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FOR IMMEDIATE RELEASE:
February 25, 2021

MEDIA CONTACT:
Christina Claassen, Marketing & PR Manager
Whatcom Museum
cmclaassen@cob.org
360.778.8936
https://www.whatcommuseum.org

The Whatcom Museum Reopens March 4 & Upcoming Programs

The Whatcom Museum in Bellingham, Washington is excited to be reopening at 25% capacity beginning Thursday, March 4, 2021. Their new days/hours of operation will be Thursday through Sunday from noon - 5 p.m. at the Lightcatcher and Old City Hall. The Family Interactive Gallery will remain closed, but the Museum hopes to reopen the FIG soon. The Museum Store remains open Wednesday through Sunday, noon-5 p.m. Photo Archives are open by appointment only.



Programs

  • Community Photo Project: Supercharging Your Snapshots (Virtual)
  • Saturday, March 6, 2–3:30 p.m.
  • $5 suggested donation/Members free
  • Registration required
    • We aim to take the ISO illiterate and turn them into exposure experts! As part of our month-long focus on photography, join us to learn how to take your camera from automatic to manual. In this digital workshop we’ll explore the settings and options available on devices from smartphones to DSLRs. You will be amazed at what you can craft from tools you may not realize you have! Registration is free but required. Participants will receive an email confirmation with the Zoom login info once they sign up.
  • Whatcom County Historical Society Situating Ourselves in the Salish Sea with Anna Booker (Virtual)
  • Thursday, March 11, 7:30–9 p.m.
  • $5 suggested donation/Members free
  • Registration recommended
    • Anna Booker, history instructor at Whatcom Community College, will share results from year one of the 2020-2022 National Endowment for the Humanities grant-funded projects titled Situating Ourselves in the Salish Sea: Using Experiential Learning and Storytelling to Inspire Critical Thinking about Place. She will share the Salish Sea Virtual Lab developed by a team of scholars at WWU and WCC to support experiential learning in the virtual environment. This presentation is via YouTube livestream. A link to access the livestream will be emailed to registrants the day of the event.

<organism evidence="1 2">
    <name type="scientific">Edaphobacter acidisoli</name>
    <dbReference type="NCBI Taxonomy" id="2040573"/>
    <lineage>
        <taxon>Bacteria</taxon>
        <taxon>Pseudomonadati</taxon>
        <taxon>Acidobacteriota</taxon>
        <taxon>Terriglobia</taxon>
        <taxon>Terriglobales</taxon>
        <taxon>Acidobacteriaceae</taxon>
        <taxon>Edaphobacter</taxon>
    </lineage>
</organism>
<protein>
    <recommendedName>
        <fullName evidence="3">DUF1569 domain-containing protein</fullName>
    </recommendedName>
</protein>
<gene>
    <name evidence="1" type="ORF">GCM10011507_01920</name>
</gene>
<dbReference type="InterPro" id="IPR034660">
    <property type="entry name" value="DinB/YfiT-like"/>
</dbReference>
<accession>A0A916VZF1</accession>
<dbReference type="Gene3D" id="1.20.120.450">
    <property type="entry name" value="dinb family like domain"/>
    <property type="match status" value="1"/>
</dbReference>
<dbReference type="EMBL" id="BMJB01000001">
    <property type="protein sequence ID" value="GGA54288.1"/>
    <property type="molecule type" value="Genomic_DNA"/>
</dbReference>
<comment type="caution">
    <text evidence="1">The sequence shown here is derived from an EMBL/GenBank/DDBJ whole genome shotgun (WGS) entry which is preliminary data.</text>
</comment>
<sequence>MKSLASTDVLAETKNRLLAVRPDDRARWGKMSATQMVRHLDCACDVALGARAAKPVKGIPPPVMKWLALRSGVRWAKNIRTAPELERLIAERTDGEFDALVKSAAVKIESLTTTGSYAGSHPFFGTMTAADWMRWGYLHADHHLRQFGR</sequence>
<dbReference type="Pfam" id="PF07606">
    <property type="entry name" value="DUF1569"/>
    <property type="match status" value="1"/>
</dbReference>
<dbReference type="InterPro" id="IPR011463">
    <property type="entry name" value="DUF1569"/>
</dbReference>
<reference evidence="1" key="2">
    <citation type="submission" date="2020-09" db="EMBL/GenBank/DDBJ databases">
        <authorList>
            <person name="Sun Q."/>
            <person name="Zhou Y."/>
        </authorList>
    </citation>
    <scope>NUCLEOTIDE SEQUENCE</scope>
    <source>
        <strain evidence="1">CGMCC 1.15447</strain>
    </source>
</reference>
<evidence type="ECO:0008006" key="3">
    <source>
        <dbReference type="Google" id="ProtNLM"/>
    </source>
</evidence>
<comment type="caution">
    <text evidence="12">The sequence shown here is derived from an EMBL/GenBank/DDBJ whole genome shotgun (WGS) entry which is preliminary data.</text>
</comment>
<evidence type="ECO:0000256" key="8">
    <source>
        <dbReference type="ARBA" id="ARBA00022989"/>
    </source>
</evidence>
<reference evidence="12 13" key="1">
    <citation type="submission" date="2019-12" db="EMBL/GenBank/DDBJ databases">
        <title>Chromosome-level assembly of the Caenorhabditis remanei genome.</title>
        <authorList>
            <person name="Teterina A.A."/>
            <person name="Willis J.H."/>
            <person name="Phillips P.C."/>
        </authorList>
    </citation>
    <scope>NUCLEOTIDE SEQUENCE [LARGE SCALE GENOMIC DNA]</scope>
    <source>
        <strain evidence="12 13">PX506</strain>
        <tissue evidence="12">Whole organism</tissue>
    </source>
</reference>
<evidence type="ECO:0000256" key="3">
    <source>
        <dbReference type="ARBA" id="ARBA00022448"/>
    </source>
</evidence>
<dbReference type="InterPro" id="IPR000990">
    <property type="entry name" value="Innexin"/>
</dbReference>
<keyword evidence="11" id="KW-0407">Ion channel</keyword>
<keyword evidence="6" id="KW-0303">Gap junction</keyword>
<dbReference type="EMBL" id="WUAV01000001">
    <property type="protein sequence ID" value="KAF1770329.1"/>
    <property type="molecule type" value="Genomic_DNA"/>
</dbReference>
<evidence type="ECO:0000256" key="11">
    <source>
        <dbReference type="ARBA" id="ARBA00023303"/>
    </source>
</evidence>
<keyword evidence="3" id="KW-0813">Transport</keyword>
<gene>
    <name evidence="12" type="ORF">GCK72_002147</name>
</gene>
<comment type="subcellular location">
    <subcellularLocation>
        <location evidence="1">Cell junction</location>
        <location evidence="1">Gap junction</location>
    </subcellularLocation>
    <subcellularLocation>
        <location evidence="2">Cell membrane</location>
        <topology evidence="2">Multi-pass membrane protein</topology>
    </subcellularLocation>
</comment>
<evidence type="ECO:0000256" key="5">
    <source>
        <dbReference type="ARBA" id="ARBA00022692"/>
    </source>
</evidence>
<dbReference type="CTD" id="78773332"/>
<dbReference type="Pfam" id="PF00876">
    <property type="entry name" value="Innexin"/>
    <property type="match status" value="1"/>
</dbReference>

• Community Photo Project: Framing Your Photos (Virtual)
  • Saturday, March 13, 2–3:30 p.m.
  • $5 suggested donation/Members free
  • Registration required
    • If a picture says a thousand words, a well-framed shot can turn those words into poetry. You’ll learn how carefully composing your shots can lead to classic images. We’ll be covering the fundamentals of framing your shots, from lighting to positioning. Then we’ll dive into how you can utilize these concepts to make a picture convey meaning. Registration is free but required. Participants will receive an email confirmation with the Zoom login info once they sign up.
  • Community Photo Project: From Analog Image to Digital Masterpiece (Virtual)
  • Saturday, March 20, 2–3:30 p.m.
  • $5 suggested donation/Members free
  • Registration required
    • Take your fading Polaroids and turn them into iconic Instagram images! This virtual workshop will teach you how to digitize and edit photos both old and new. As stewards of more than 250,000 photos in our Photo Archives, we know a few things about cleaning up photos for the 21st century. We’ll explore the best practices for turning physical prints into digital files, and then we’ll share tips and tricks for editing to preserve and share your masterpieces. Registration is free but required. Participants will receive an email confirmation with the Zoom login info once they sign up.
  • Community Photo Project: From Analog Image to Digital Masterpiece (Virtual)
  • Saturday, March 20, 2–3:30pm
  • $5 suggested donation/Members free
  • Registration required